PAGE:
Wednesday, September 22, 2010

Brad Warner's "Zen Dipped in Karma Wrapped in Chocolate": Book Review

A sophomore slump personally and in print, even if numbered third of his now four books. He deals with what went down after ”Hardcore Zen” (see my review) made his reputation for better or worse. The year 2007 as the subtitle "a trip through death, sex, divorce, and spiritual celebrity in search of the true dharma" says it all, but what may elude a casual reader is the seriousness beneath the Ed Hardy-tattoo like cover and the tone that Warner prefers, to keep it snappy, snide, and snickering as much as profound, philosophical, and even poetic. Both modes alternate and this makes it a book that secular skeptics will welcome perhaps more than "drippy" Buddhist types.

That's his intention: to get a Soto Zen message of facing down reality on the cushion and then getting up to do better than you do habitually. He rejects fantasies and fear, to as "Sit Down and Shut Up" (see my review) used the Soto founder Dogen's precepts to keep a balance and to live life now, in the moment, while admitting that "I Don't Know" can be a fine way to navigate its challenges.

He can write movingly; much of this book concerns his mother's slow death from Huntington's Disease and his fears of inheriting the same when he grew up. This pragmatism made him determined to sort real from false desires, and even if he calls it "a ball of big snarly confessional vomit," he can reach beauty. Considering his grandfather's death, he notes how even if he himself does not believe in reincarnation or an afterlife, he admits how Grandpa's presence remains: "The same thing that stared out of my grandpa's eyes and wondered what he wondered what the f[--]k it was all about stares at the world out of your eyes and out of mine." (191)

This tone reminds you this is not an ordinary Buddhist book; it can be profane as well as pretty. Warner's impatience as a punk-priest with piety and dogma makes this a great recommendation for a more open-minded approach. He tells us how Zen is there so we don't add more garbage to the pile, no more tension than what we're already stuck with. In his own weaknesses as he recounts, he shows how responsibility beyond ourselves is essential for morality.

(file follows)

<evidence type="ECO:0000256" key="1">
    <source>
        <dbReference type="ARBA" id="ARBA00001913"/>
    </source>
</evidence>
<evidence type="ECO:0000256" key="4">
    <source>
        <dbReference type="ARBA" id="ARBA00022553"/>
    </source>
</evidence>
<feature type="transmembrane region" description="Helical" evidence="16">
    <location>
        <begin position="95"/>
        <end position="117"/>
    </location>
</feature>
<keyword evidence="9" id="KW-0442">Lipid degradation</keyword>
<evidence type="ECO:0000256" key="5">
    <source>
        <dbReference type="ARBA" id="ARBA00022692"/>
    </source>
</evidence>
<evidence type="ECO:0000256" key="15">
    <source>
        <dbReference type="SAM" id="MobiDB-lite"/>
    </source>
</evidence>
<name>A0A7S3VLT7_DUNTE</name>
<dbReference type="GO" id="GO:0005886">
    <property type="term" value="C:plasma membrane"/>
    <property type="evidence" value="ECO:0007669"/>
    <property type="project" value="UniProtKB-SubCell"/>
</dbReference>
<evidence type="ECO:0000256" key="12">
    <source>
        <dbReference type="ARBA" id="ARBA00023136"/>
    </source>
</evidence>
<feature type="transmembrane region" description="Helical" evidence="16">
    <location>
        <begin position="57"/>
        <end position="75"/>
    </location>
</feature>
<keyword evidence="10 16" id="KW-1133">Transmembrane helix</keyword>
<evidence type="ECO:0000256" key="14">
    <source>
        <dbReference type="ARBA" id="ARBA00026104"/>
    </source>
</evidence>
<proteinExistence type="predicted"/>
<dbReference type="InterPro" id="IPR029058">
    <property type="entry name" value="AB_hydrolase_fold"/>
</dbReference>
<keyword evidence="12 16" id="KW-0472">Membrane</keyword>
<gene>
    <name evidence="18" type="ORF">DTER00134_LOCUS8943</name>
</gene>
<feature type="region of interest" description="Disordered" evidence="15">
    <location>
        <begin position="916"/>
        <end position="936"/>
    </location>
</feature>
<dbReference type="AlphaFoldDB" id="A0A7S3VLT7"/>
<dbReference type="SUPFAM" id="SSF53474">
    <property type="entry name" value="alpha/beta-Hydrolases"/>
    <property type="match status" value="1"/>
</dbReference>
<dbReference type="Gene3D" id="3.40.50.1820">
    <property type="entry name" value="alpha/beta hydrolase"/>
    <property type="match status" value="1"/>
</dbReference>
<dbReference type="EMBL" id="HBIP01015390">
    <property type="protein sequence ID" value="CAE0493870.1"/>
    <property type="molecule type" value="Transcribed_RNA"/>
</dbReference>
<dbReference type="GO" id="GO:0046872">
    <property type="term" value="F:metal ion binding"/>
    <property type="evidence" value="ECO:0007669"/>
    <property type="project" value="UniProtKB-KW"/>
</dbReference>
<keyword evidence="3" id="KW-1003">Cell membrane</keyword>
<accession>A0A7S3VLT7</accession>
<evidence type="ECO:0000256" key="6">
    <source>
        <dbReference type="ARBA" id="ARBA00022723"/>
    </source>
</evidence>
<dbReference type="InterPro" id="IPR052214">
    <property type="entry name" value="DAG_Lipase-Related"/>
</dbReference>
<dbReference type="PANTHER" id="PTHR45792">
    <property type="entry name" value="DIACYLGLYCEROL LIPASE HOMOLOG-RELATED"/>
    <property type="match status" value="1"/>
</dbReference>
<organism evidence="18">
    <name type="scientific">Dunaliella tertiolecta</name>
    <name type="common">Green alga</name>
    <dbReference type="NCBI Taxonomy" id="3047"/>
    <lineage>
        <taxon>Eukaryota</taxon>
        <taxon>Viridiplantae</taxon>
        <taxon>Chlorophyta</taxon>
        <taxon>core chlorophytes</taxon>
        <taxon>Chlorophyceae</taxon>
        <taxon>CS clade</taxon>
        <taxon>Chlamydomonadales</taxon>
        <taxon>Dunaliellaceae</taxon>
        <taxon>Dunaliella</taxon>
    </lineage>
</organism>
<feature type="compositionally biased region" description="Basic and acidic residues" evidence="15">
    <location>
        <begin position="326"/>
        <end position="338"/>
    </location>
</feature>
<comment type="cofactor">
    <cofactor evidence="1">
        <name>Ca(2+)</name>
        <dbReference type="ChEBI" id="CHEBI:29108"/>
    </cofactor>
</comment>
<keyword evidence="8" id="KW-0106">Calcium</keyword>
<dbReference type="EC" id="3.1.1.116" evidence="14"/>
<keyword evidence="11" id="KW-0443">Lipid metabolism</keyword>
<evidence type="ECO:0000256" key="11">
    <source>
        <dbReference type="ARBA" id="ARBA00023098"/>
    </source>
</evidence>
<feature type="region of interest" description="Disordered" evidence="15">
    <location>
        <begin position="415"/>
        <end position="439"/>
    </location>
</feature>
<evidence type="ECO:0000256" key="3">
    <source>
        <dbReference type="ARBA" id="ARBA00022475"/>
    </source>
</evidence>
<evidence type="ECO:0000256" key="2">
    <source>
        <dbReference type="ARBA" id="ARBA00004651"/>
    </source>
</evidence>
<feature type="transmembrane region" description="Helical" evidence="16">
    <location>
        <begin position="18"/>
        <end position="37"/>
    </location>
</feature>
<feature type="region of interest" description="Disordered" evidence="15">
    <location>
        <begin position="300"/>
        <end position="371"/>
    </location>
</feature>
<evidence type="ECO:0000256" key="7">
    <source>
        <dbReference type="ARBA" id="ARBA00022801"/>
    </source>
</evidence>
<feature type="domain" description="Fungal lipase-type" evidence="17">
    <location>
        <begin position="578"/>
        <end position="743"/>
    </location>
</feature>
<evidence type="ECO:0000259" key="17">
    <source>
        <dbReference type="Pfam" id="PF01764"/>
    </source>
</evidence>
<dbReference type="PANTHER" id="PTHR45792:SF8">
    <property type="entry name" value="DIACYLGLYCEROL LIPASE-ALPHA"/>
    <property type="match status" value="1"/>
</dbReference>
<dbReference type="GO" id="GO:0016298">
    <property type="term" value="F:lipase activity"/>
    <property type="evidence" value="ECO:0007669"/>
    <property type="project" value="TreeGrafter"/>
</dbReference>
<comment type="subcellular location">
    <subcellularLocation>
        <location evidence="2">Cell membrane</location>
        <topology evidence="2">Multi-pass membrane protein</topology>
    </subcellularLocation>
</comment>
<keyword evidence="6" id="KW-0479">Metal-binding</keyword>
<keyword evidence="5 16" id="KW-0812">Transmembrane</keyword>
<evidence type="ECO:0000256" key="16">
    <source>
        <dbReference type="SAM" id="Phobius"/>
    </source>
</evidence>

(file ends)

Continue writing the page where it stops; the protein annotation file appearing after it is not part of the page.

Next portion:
Narrating how he and his wife became "distantly polite roommates," he anticipates his fourth book, "Sex, Sin, and Zen" (see my review; also featured 9-15-10 on PopMatters--) to show how sexuality and temptation complicate a modern Buddhist's daily challenges. He loses his coveted dream job, he takes on morality as based in reality for all its messiness, and he reflects how even life and death somehow in Dogen's estimation constitute nirvana. This makes sense if you stick with it; as with his other books, Warner wanders around a topic or chapter before wrapping it up neatly.

Of all his books, this one does roam about the most. 2007's difficulties do cause Warner to zig-zag and duck and bob a lot. For good reason he warns how distractions in zazen come like wheels left spinning upside down in a bicycle shop. Such metaphors keep the book quirky and the message accessible to the doubtful. While at first the book may seem too glib for the serious reader, Warner varies his pitch and knows his wider audience demands a repertoire of tunes, as it were, to entertain them as he delivers his message within a deeper, more fragile and sensitive exploration of his own setbacks as his hard-won lessons to share with us in relating his ups and downs to Zen's practical, steady reaction to whatever we face.

He's good at explaining such tricky topics as absolute vs. "relative" reality and how atheism in his mind differs from a non-theistic Buddhism that still expects ritual and devotion for their own sake of respect for each other even if ultimately no god or gods in the conventional sense exist for its practitioners. He even expounds on the problem of evil, and how it starts as does anger and fear from within.

Warner advocates intuition along with action; he compares his musical zone when playing on stage to that of meditation, to "uncover the intuition you already have" to perform well. Zazen or sitting still does not seek any other goal than the reality of the moment, as he concludes: "enlightenment is for those who can't face reality." (Posted to Amazon US 9-2-10 & 9-24)

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